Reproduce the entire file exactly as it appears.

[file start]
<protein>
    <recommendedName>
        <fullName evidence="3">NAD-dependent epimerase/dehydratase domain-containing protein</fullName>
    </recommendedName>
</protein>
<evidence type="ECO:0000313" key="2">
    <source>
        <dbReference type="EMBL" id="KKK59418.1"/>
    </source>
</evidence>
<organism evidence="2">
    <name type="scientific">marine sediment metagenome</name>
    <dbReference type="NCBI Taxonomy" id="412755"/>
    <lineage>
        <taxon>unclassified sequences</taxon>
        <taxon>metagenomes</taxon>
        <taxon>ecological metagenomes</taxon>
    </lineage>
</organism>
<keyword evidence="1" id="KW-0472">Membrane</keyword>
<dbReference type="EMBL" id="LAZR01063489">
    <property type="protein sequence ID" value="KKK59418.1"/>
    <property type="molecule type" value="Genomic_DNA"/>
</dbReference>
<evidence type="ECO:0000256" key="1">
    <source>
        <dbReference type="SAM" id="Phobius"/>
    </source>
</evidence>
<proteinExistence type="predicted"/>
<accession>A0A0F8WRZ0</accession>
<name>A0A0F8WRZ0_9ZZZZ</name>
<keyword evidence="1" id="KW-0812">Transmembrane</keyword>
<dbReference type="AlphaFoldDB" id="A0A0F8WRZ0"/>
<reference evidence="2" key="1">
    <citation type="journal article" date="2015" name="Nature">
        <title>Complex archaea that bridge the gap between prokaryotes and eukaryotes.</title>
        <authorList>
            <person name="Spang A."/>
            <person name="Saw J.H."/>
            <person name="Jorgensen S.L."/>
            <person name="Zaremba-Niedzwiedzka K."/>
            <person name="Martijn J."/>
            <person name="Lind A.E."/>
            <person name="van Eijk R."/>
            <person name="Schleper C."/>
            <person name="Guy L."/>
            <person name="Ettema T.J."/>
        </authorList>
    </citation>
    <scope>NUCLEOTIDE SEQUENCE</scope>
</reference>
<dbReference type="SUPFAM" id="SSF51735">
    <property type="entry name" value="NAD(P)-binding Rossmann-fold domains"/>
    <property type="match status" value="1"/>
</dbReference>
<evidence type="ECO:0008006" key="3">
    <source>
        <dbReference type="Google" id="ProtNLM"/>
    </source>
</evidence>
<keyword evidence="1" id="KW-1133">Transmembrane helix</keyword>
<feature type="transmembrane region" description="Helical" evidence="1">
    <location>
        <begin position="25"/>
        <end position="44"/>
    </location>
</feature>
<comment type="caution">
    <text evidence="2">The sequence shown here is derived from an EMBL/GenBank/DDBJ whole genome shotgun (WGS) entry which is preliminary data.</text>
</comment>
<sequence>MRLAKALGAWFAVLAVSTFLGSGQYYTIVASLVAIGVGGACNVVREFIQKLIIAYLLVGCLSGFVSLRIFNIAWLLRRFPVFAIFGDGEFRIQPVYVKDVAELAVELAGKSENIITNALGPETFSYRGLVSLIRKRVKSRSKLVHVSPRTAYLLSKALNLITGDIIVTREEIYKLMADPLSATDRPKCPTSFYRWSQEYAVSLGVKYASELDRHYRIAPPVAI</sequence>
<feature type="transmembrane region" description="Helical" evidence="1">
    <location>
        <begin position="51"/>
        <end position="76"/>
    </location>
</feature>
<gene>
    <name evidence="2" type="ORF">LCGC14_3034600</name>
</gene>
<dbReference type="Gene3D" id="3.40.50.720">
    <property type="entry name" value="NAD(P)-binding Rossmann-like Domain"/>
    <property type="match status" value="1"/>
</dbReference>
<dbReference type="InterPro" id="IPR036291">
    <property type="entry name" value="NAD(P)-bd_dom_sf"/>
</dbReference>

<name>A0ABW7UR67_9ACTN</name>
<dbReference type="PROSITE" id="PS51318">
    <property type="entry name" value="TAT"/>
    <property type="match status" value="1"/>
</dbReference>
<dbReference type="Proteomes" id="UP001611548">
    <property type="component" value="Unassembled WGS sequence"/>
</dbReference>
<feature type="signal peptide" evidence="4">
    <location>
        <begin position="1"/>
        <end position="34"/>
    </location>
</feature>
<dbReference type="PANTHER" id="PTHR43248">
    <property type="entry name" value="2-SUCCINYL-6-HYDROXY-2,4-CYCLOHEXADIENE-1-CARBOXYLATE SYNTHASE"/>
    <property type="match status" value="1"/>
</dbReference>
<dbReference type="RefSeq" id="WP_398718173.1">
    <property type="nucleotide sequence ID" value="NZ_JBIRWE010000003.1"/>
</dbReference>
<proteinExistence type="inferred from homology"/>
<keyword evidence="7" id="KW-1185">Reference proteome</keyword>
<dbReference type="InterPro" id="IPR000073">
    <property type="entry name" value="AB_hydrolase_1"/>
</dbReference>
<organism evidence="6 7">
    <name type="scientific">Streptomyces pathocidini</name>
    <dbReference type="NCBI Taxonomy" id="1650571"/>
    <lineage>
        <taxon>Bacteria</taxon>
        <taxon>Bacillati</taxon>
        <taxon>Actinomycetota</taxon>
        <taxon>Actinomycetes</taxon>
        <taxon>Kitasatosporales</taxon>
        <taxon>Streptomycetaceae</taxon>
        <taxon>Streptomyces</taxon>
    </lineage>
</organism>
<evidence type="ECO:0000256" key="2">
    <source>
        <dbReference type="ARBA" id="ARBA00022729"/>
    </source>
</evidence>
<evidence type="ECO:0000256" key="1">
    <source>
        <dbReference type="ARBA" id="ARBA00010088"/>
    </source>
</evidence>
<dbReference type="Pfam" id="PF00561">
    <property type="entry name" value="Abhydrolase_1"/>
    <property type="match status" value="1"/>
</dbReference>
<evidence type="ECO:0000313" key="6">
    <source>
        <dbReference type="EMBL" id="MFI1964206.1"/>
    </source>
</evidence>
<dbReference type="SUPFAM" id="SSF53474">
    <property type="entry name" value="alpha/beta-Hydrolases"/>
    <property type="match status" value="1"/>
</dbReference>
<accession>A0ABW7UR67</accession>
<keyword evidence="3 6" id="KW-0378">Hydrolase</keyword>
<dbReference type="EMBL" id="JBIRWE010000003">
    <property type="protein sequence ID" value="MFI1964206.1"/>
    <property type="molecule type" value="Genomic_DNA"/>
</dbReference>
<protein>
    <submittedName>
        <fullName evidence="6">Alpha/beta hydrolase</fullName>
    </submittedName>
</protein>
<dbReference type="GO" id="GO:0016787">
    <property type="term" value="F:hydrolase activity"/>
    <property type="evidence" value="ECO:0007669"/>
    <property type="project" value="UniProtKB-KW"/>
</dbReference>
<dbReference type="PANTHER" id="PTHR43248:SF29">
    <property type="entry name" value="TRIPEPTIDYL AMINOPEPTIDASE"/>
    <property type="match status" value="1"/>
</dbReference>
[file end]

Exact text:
<protein>
    <recommendedName>
        <fullName evidence="3">NAD-dependent epimerase/dehydratase domain-containing protein</fullName>
    </recommendedName>
</protein>
<evidence type="ECO:0000313" key="2">
    <source>
        <dbReference type="EMBL" id="KKK59418.1"/>
    </source>
</evidence>
<organism evidence="2">
    <name type="scientific">marine sediment metagenome</name>
    <dbReference type="NCBI Taxonomy" id="412755"/>
    <lineage>
        <taxon>unclassified sequences</taxon>
        <taxon>metagenomes</taxon>
        <taxon>ecological metagenomes</taxon>
    </lineage>
</organism>
<keyword evidence="1" id="KW-0472">Membrane</keyword>
<dbReference type="EMBL" id="LAZR01063489">
    <property type="protein sequence ID" value="KKK59418.1"/>
    <property type="molecule type" value="Genomic_DNA"/>
</dbReference>
<evidence type="ECO:0000256" key="1">
    <source>
        <dbReference type="SAM" id="Phobius"/>
    </source>
</evidence>
<proteinExistence type="predicted"/>
<accession>A0A0F8WRZ0</accession>
<name>A0A0F8WRZ0_9ZZZZ</name>
<keyword evidence="1" id="KW-0812">Transmembrane</keyword>
<dbReference type="AlphaFoldDB" id="A0A0F8WRZ0"/>
<reference evidence="2" key="1">
    <citation type="journal article" date="2015" name="Nature">
        <title>Complex archaea that bridge the gap between prokaryotes and eukaryotes.</title>
        <authorList>
            <person name="Spang A."/>
            <person name="Saw J.H."/>
            <person name="Jorgensen S.L."/>
            <person name="Zaremba-Niedzwiedzka K."/>
            <person name="Martijn J."/>
            <person name="Lind A.E."/>
            <person name="van Eijk R."/>
            <person name="Schleper C."/>
            <person name="Guy L."/>
            <person name="Ettema T.J."/>
        </authorList>
    </citation>
    <scope>NUCLEOTIDE SEQUENCE</scope>
</reference>
<dbReference type="SUPFAM" id="SSF51735">
    <property type="entry name" value="NAD(P)-binding Rossmann-fold domains"/>
    <property type="match status" value="1"/>
</dbReference>
<evidence type="ECO:0008006" key="3">
    <source>
        <dbReference type="Google" id="ProtNLM"/>
    </source>
</evidence>
<keyword evidence="1" id="KW-1133">Transmembrane helix</keyword>
<feature type="transmembrane region" description="Helical" evidence="1">
    <location>
        <begin position="25"/>
        <end position="44"/>
    </location>
</feature>
<comment type="caution">
    <text evidence="2">The sequence shown here is derived from an EMBL/GenBank/DDBJ whole genome shotgun (WGS) entry which is preliminary data.</text>
</comment>
<sequence>MRLAKALGAWFAVLAVSTFLGSGQYYTIVASLVAIGVGGACNVVREFIQKLIIAYLLVGCLSGFVSLRIFNIAWLLRRFPVFAIFGDGEFRIQPVYVKDVAELAVELAGKSENIITNALGPETFSYRGLVSLIRKRVKSRSKLVHVSPRTAYLLSKALNLITGDIIVTREEIYKLMADPLSATDRPKCPTSFYRWSQEYAVSLGVKYASELDRHYRIAPPVAI</sequence>
<feature type="transmembrane region" description="Helical" evidence="1">
    <location>
        <begin position="51"/>
        <end position="76"/>
    </location>
</feature>
<gene>
    <name evidence="2" type="ORF">LCGC14_3034600</name>
</gene>
<dbReference type="Gene3D" id="3.40.50.720">
    <property type="entry name" value="NAD(P)-binding Rossmann-like Domain"/>
    <property type="match status" value="1"/>
</dbReference>
<dbReference type="InterPro" id="IPR036291">
    <property type="entry name" value="NAD(P)-bd_dom_sf"/>
</dbReference>

<name>A0ABW7UR67_9ACTN</name>
<dbReference type="PROSITE" id="PS51318">
    <property type="entry name" value="TAT"/>
    <property type="match status" value="1"/>
</dbReference>
<dbReference type="Proteomes" id="UP001611548">
    <property type="component" value="Unassembled WGS sequence"/>
</dbReference>
<feature type="signal peptide" evidence="4">
    <location>
        <begin position="1"/>
        <end position="34"/>
    </location>
</feature>
<dbReference type="PANTHER" id="PTHR43248">
    <property type="entry name" value="2-SUCCINYL-6-HYDROXY-2,4-CYCLOHEXADIENE-1-CARBOXYLATE SYNTHASE"/>
    <property type="match status" value="1"/>
</dbReference>
<dbReference type="RefSeq" id="WP_398718173.1">
    <property type="nucleotide sequence ID" value="NZ_JBIRWE010000003.1"/>
</dbReference>
<proteinExistence type="inferred from homology"/>
<keyword evidence="7" id="KW-1185">Reference proteome</keyword>
<dbReference type="InterPro" id="IPR000073">
    <property type="entry name" value="AB_hydrolase_1"/>
</dbReference>
<organism evidence="6 7">
    <name type="scientific">Streptomyces pathocidini</name>
    <dbReference type="NCBI Taxonomy" id="1650571"/>
    <lineage>
        <taxon>Bacteria</taxon>
        <taxon>Bacillati</taxon>
        <taxon>Actinomycetota</taxon>
        <taxon>Actinomycetes</taxon>
        <taxon>Kitasatosporales</taxon>
        <taxon>Streptomycetaceae</taxon>
        <taxon>Streptomyces</taxon>
    </lineage>
</organism>
<evidence type="ECO:0000256" key="2">
    <source>
        <dbReference type="ARBA" id="ARBA00022729"/>
    </source>
</evidence>
<evidence type="ECO:0000256" key="1">
    <source>
        <dbReference type="ARBA" id="ARBA00010088"/>
    </source>
</evidence>
<dbReference type="Pfam" id="PF00561">
    <property type="entry name" value="Abhydrolase_1"/>
    <property type="match status" value="1"/>
</dbReference>
<evidence type="ECO:0000313" key="6">
    <source>
        <dbReference type="EMBL" id="MFI1964206.1"/>
    </source>
</evidence>
<dbReference type="SUPFAM" id="SSF53474">
    <property type="entry name" value="alpha/beta-Hydrolases"/>
    <property type="match status" value="1"/>
</dbReference>
<accession>A0ABW7UR67</accession>
<keyword evidence="3 6" id="KW-0378">Hydrolase</keyword>
<dbReference type="EMBL" id="JBIRWE010000003">
    <property type="protein sequence ID" value="MFI1964206.1"/>
    <property type="molecule type" value="Genomic_DNA"/>
</dbReference>
<protein>
    <submittedName>
        <fullName evidence="6">Alpha/beta hydrolase</fullName>
    </submittedName>
</protein>
<dbReference type="GO" id="GO:0016787">
    <property type="term" value="F:hydrolase activity"/>
    <property type="evidence" value="ECO:0007669"/>
    <property type="project" value="UniProtKB-KW"/>
</dbReference>
<dbReference type="PANTHER" id="PTHR43248:SF29">
    <property type="entry name" value="TRIPEPTIDYL AMINOPEPTIDASE"/>
    <property type="match status" value="1"/>
</dbReference>